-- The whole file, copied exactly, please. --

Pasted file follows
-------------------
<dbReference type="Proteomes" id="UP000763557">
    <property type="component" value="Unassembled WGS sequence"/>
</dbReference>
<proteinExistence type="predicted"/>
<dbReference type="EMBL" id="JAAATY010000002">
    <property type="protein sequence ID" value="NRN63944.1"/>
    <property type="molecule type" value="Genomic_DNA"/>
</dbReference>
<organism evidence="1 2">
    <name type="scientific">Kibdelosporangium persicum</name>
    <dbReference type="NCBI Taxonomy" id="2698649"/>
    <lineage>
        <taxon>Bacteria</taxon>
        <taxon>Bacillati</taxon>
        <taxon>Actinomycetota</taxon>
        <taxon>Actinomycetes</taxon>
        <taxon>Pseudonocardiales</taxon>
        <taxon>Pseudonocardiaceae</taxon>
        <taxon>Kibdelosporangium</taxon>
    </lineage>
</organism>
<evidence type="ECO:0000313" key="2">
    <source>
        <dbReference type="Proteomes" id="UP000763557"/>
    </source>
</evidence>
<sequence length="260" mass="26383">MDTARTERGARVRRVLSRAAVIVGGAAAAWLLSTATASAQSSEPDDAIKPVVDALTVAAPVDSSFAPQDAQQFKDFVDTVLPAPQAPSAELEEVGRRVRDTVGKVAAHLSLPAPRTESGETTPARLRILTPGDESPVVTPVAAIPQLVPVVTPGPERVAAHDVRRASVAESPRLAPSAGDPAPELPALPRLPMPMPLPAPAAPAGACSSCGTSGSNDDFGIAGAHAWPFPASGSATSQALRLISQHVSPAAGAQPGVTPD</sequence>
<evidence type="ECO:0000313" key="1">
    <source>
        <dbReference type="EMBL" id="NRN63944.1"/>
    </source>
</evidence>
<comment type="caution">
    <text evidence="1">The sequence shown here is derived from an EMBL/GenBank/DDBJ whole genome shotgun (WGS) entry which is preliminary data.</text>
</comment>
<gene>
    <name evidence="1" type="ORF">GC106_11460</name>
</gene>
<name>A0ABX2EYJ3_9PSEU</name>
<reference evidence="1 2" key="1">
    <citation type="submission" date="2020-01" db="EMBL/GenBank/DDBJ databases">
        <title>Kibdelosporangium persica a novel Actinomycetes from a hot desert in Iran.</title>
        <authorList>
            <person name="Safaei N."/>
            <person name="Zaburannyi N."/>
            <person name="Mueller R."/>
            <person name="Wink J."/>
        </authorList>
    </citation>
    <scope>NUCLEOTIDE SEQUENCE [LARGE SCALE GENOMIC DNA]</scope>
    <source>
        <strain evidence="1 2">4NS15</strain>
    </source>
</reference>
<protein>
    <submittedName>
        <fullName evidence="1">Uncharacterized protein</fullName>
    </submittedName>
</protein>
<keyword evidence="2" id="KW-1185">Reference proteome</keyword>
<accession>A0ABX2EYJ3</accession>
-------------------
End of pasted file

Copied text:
<dbReference type="Proteomes" id="UP000763557">
    <property type="component" value="Unassembled WGS sequence"/>
</dbReference>
<proteinExistence type="predicted"/>
<dbReference type="EMBL" id="JAAATY010000002">
    <property type="protein sequence ID" value="NRN63944.1"/>
    <property type="molecule type" value="Genomic_DNA"/>
</dbReference>
<organism evidence="1 2">
    <name type="scientific">Kibdelosporangium persicum</name>
    <dbReference type="NCBI Taxonomy" id="2698649"/>
    <lineage>
        <taxon>Bacteria</taxon>
        <taxon>Bacillati</taxon>
        <taxon>Actinomycetota</taxon>
        <taxon>Actinomycetes</taxon>
        <taxon>Pseudonocardiales</taxon>
        <taxon>Pseudonocardiaceae</taxon>
        <taxon>Kibdelosporangium</taxon>
    </lineage>
</organism>
<evidence type="ECO:0000313" key="2">
    <source>
        <dbReference type="Proteomes" id="UP000763557"/>
    </source>
</evidence>
<sequence length="260" mass="26383">MDTARTERGARVRRVLSRAAVIVGGAAAAWLLSTATASAQSSEPDDAIKPVVDALTVAAPVDSSFAPQDAQQFKDFVDTVLPAPQAPSAELEEVGRRVRDTVGKVAAHLSLPAPRTESGETTPARLRILTPGDESPVVTPVAAIPQLVPVVTPGPERVAAHDVRRASVAESPRLAPSAGDPAPELPALPRLPMPMPLPAPAAPAGACSSCGTSGSNDDFGIAGAHAWPFPASGSATSQALRLISQHVSPAAGAQPGVTPD</sequence>
<evidence type="ECO:0000313" key="1">
    <source>
        <dbReference type="EMBL" id="NRN63944.1"/>
    </source>
</evidence>
<comment type="caution">
    <text evidence="1">The sequence shown here is derived from an EMBL/GenBank/DDBJ whole genome shotgun (WGS) entry which is preliminary data.</text>
</comment>
<gene>
    <name evidence="1" type="ORF">GC106_11460</name>
</gene>
<name>A0ABX2EYJ3_9PSEU</name>
<reference evidence="1 2" key="1">
    <citation type="submission" date="2020-01" db="EMBL/GenBank/DDBJ databases">
        <title>Kibdelosporangium persica a novel Actinomycetes from a hot desert in Iran.</title>
        <authorList>
            <person name="Safaei N."/>
            <person name="Zaburannyi N."/>
            <person name="Mueller R."/>
            <person name="Wink J."/>
        </authorList>
    </citation>
    <scope>NUCLEOTIDE SEQUENCE [LARGE SCALE GENOMIC DNA]</scope>
    <source>
        <strain evidence="1 2">4NS15</strain>
    </source>
</reference>
<protein>
    <submittedName>
        <fullName evidence="1">Uncharacterized protein</fullName>
    </submittedName>
</protein>
<keyword evidence="2" id="KW-1185">Reference proteome</keyword>
<accession>A0ABX2EYJ3</accession>